Les Doigts Qui Rêvent (Dreaming Fingers, France) is a nonprofit organization created in 1994. In 1995, Philippe Claudet, practicing teacher, founder and director of Les Doigts Qui Rêvent, certain that other countries must have more expertise in the field of Tactile illustrated Books (TiB), spent a week in England, Belgium, Spain and Italy meeting people more or less involved in TiB. None of the countries had an organized production facility like that of Les Doigts Qui Rêvent; all suffered from a shortage of TiB. Each country was working only to meet its own needs. How could these countries help each other? Only the European dimension could offer a solution, and the European Union had opened a new grant program framework, the Culture 2000 Programs.

In 1999, Les Doigts Qui Rêvent (under the initiative of Philippe Claudet, its only volunteer) with the help of the Ministry of Culture, organized the first international conference on the theme of TiB. Inviting England (Clear Vision Project), Belgium (Œuvre Nationale des Aveugles), Italy (Stamperia Braille of Florence and the Hollman Foundation), Sweden (Swedish Library of Talking Books and Braille, TPB) and Russia (Illustrated Books for Little Blind Children), the idea was ​​to take stock of the situation of the TiB and consider federating and pooling knowledge and resources. To do so, Les Doigts Qui Rêvent proposed the creation of a European competition to select the best tactile book of the year. Thanks to the irreplaceable help of the French Ministry of Culture, Les Doigts Qui Rêvent was able to submit a project to the EU in which mass production of the winning book entry from each year’s competition would be financed and subsidized by European Union funds, translated and produced in the languages ​​of the member countries of Tactus.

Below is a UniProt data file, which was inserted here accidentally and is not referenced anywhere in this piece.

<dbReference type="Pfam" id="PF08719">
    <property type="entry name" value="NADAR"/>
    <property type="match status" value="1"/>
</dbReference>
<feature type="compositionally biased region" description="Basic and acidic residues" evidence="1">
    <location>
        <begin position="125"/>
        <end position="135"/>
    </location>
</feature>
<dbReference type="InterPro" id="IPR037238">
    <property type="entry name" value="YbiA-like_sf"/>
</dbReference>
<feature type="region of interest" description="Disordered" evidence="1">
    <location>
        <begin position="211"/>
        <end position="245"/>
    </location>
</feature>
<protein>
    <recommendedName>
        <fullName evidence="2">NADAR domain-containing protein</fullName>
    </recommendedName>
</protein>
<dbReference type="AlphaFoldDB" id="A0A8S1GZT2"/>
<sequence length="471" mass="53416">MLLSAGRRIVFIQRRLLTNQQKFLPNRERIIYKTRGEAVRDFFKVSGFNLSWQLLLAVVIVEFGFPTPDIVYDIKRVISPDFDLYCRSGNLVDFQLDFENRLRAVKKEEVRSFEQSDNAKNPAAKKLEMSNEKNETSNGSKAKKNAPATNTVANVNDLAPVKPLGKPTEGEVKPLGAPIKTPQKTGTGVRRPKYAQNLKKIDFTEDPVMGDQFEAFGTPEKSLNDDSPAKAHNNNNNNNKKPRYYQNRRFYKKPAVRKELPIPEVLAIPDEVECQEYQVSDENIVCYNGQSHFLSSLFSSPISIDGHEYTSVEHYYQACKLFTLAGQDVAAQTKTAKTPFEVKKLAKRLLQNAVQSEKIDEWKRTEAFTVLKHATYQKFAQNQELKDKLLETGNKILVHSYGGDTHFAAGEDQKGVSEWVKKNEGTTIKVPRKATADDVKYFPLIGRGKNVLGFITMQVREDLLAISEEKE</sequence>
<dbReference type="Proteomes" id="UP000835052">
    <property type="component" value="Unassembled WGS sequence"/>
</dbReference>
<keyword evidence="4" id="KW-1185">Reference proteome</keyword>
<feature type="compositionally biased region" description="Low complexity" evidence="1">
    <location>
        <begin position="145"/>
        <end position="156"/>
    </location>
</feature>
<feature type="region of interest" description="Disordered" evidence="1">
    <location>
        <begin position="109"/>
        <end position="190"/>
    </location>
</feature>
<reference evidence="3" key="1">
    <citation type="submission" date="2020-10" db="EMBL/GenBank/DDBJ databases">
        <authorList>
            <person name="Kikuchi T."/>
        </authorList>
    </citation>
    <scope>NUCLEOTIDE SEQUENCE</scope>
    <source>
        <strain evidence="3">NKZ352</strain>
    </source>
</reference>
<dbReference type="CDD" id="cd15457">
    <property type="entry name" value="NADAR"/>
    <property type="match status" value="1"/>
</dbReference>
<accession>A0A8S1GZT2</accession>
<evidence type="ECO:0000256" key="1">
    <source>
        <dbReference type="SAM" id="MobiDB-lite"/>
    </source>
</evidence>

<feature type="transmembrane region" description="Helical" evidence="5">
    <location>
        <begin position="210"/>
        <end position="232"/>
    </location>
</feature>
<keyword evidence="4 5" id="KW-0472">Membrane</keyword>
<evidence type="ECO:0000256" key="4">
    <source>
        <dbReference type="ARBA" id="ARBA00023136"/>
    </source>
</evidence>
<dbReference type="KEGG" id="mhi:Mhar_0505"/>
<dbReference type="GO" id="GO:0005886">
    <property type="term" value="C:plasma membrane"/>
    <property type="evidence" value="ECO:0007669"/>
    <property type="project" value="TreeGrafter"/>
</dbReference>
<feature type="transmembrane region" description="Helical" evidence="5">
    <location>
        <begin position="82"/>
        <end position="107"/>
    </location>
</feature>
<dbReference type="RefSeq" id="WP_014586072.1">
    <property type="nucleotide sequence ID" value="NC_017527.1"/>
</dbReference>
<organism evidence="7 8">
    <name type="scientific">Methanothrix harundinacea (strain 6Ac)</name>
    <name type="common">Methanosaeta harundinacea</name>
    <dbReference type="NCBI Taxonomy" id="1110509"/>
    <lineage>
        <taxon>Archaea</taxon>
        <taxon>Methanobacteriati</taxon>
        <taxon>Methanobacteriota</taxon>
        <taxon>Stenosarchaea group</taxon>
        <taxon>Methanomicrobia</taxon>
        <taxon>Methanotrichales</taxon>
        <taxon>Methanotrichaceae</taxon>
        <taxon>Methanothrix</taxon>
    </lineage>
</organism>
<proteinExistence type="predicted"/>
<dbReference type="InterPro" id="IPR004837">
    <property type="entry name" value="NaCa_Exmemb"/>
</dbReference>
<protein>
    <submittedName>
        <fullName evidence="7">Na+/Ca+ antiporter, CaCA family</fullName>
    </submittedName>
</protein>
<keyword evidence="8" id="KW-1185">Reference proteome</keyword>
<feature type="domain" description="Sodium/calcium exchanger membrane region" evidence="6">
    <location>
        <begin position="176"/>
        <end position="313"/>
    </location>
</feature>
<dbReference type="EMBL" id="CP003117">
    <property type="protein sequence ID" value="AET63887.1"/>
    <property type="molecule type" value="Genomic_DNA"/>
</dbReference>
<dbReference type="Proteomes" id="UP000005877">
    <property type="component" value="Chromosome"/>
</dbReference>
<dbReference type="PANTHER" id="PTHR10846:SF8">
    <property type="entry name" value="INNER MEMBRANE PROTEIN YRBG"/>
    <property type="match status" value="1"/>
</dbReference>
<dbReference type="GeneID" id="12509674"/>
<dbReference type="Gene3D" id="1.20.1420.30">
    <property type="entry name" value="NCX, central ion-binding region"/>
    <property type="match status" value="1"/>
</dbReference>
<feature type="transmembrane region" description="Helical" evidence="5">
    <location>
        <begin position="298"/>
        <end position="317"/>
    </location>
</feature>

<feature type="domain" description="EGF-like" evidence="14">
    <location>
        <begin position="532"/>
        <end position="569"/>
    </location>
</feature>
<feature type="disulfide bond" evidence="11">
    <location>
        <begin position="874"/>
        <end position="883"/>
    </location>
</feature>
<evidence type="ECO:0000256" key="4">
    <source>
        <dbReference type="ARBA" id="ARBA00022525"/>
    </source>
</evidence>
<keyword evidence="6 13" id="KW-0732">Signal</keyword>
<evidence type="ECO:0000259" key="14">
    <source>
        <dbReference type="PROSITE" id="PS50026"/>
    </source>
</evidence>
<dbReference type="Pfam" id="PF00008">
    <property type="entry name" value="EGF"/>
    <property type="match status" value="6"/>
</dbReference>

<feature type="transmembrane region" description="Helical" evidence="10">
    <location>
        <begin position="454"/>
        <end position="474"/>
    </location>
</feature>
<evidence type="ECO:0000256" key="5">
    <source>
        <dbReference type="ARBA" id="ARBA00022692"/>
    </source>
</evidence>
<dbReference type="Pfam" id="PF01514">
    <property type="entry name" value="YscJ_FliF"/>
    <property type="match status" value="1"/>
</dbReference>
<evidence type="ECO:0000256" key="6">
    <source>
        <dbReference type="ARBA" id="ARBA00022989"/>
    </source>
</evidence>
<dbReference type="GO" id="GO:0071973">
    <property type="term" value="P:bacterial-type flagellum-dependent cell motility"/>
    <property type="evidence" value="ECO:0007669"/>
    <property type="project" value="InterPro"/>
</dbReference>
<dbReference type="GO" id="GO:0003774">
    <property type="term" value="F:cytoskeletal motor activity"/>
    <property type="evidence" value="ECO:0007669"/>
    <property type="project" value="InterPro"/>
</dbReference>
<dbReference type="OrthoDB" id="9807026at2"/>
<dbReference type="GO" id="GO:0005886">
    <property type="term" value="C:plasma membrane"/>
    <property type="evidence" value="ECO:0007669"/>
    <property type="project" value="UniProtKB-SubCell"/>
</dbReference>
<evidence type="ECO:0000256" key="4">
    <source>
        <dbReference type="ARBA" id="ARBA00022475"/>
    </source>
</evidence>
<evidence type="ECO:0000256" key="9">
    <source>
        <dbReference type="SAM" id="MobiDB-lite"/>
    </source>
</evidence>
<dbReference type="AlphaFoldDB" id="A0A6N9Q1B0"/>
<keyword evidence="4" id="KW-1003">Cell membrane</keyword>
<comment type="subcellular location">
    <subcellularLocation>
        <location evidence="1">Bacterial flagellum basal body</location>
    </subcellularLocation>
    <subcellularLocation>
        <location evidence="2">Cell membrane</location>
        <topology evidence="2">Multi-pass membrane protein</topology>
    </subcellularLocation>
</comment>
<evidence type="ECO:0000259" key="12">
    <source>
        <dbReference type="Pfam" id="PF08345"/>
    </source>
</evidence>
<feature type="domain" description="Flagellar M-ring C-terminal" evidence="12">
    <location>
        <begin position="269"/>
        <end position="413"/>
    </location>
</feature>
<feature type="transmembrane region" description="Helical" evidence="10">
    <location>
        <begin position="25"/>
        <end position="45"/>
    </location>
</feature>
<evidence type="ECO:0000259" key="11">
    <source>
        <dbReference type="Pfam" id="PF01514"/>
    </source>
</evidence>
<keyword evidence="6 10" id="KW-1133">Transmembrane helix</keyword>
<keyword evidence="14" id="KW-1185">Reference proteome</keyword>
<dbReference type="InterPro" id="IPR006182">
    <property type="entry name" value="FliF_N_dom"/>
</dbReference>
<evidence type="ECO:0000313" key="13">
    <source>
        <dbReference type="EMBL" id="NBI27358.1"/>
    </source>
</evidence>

As a result, in 2000 the first competition was held, and in 2001, 609 copies of the top entry,”Crokato, the animal that changes skin” (by Claudette Kraemer/France) were produced in English (United Kingdom), French (France, Belgium) and Italian by the solidarity economy workshop of Les Doigts Qui Rêvent in Dijon. These were distributed in each of the member countries at the record price of € 15.25, ten times less than the cost of production. In 2001, Finland (Celia Library for the Blind) joined Tactus. A so-called “technical” Tactus meeting in the middle of the year permitted the exchange of ideas, projects, and knowledge as well as providing the opportunity to prepare for the upcoming fall competition. Each of the T&T national partner participating countries announced the competition and conducted a national selection of 5 entries; the international jury gathered in Dijon to choose the top entries from among all that were sent.

In 2005, the Netherlands (Visio), Poland (Hungry Fingers) and the Czech Republic (Stredisco Pané Recé) joined the adventure and Les Doigts Qui Rêvent, with the help of the French Ministry of Culture and the Burgundy Region, submitted a new three-year project to the European Union for seven countries and gave the competition its formal name: Typhlo & Tactus (T&T). T&T founding members traveled to conduct free workshops in several countries in Eastern Europe and in South Africa.